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Can a Landlord Break a Lease Early?

A landlord can break a lease early, but only for specific reasons. If a tenant stops paying the rent or otherwise violates their lease, the landlord may be within their rights to terminate the agreement. But if the tenant has not violated the terms of their lease, it is generally illegal for the landlord to break the lease prematurely.

When Landlords Can Legally Break Leases Early

The most common conditions in which a landlord can legally break a lease are those outlined in the lease agreement itself. If a tenant violates a part of the lease, and the lease specifically says that the landlord has a right to terminate the agreement, a landlord can break the lease early in most cases.

The most common form of violation that gives a landlord the ability to terminate the agreement before the end of the stated term is failure to pay rent. However, that’s just one example.

Other situations that could give a landlord the right to break the lease include:

  • Moving in a new occupant without permission
  • Bringing in a pet when there is a no-pet policy
  • Conducting illegal activity (such as dealing drugs) on or near the property
  • Harassing other tenants or being disruptive
  • Causing significant damage to the property


These aren’t the only circumstances that may permit a landlord to break a lease. Essentially, if there is a condition in the lease that the tenant violates, it could allow the landlord to terminate “with cause,” meaning they are ending the arrangement due to violation. Whether the landlord has the right to request an immediate departure can vary. In some cases, that’s an option. In others, formal eviction proceedings may be necessary.

There can be other legal early termination scenarios, as well. If your landlord put a clause in the lease giving them the ability to break the agreement early if they want to sell the property or move themselves in, that may be legal. However, it must be stated in the lease. Additionally, they have to give proper notice in accordance with state law, usually 30 days.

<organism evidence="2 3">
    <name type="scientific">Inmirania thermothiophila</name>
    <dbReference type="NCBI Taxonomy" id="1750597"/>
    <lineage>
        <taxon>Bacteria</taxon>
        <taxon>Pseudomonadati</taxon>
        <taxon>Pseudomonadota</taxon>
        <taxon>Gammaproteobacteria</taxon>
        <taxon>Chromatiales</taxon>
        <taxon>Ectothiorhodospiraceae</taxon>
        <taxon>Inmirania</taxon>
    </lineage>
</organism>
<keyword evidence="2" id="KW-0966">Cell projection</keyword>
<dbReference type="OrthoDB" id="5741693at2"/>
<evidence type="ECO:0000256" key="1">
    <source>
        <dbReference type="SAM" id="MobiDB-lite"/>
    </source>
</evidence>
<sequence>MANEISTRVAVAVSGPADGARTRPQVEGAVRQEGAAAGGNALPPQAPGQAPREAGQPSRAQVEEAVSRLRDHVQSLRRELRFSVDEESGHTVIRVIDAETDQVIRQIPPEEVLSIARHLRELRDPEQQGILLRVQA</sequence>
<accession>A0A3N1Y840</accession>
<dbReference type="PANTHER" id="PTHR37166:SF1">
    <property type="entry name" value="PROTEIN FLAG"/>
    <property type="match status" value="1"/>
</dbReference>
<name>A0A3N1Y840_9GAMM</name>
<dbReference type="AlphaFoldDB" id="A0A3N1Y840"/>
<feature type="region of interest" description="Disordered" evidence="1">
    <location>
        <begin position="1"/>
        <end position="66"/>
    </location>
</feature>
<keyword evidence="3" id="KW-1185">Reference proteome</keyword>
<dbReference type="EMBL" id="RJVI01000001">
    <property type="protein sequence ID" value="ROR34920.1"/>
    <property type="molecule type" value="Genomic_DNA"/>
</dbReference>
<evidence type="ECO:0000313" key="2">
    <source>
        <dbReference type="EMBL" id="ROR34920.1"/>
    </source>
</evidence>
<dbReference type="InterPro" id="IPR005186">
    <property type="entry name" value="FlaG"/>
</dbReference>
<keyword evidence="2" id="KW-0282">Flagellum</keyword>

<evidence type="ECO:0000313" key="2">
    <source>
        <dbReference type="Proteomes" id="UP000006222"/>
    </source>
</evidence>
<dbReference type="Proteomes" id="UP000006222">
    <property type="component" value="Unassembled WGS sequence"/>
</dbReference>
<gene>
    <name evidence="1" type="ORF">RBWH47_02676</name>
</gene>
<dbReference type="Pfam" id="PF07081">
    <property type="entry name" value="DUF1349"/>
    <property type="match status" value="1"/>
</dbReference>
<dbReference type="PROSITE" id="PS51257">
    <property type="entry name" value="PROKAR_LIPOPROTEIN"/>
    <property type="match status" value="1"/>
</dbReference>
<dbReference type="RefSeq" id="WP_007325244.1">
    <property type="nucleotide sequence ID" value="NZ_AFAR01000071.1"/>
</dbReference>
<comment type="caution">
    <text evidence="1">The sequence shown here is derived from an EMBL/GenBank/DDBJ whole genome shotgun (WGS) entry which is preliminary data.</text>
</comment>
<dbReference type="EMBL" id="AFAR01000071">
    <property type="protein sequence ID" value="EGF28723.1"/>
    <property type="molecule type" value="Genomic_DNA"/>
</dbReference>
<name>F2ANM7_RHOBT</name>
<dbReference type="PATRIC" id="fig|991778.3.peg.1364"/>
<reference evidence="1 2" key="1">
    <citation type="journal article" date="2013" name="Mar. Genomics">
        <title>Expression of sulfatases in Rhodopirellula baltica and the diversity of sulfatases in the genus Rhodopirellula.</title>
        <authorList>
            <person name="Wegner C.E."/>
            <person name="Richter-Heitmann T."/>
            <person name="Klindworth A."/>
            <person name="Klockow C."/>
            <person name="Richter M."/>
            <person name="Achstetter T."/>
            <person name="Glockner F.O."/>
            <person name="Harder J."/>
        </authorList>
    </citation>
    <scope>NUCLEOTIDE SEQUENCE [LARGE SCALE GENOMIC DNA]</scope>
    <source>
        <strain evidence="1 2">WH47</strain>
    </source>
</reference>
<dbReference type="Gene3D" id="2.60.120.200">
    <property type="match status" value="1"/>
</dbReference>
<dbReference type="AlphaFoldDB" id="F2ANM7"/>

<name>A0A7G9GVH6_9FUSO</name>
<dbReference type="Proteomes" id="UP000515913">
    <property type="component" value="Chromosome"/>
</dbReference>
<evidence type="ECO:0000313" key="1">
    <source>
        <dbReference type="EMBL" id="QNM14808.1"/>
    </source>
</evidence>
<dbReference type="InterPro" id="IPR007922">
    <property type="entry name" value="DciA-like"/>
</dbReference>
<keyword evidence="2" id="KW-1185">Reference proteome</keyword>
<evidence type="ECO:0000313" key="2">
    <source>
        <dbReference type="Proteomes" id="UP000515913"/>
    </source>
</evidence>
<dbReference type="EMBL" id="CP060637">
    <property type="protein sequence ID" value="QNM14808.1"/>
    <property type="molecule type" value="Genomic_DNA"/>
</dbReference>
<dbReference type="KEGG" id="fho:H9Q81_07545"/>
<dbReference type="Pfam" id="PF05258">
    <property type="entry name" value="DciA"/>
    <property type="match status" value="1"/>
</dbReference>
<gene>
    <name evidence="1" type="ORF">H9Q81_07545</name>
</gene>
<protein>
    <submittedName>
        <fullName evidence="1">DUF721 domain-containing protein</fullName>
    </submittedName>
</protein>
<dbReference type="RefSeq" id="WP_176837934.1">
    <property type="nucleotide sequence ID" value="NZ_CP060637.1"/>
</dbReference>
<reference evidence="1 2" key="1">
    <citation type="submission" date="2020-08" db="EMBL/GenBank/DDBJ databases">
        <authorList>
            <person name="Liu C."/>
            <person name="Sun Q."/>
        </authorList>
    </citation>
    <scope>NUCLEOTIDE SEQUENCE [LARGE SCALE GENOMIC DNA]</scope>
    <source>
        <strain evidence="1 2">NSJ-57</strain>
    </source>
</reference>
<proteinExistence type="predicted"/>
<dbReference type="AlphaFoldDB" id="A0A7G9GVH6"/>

At times, a landlord may be able to ask a tenant to move out to handle certain kinds of repairs or renovations. Certain types of construction may not be possible with someone living in the space. If there is a clause in the lease stating that the landlord can request a move out for repairs or renovations, they may be within their right.

As long as that portion of the lease is deemed legal in the eyes of the state or city, the landlord would be within their right to terminate the lease early.

Even if there isn’t a clause, the landlord may still require a tenant to move out for certain kinds of repairs. For example, a catastrophic event – like a flood or fire – may make the unit a health or safety hazard. Should that occur, the tenant can be required to move out so that repairs can move forward.

However, in that scenario, the landlord may also legally be required to assist the tenant in numerous ways. While the exact requirement can vary from one state to the next, the landlord may have to provide you with access to temporary housing, pay the difference between your new rent amount and your current one for a period, handle moving costs, cover new utility connection charges, and more.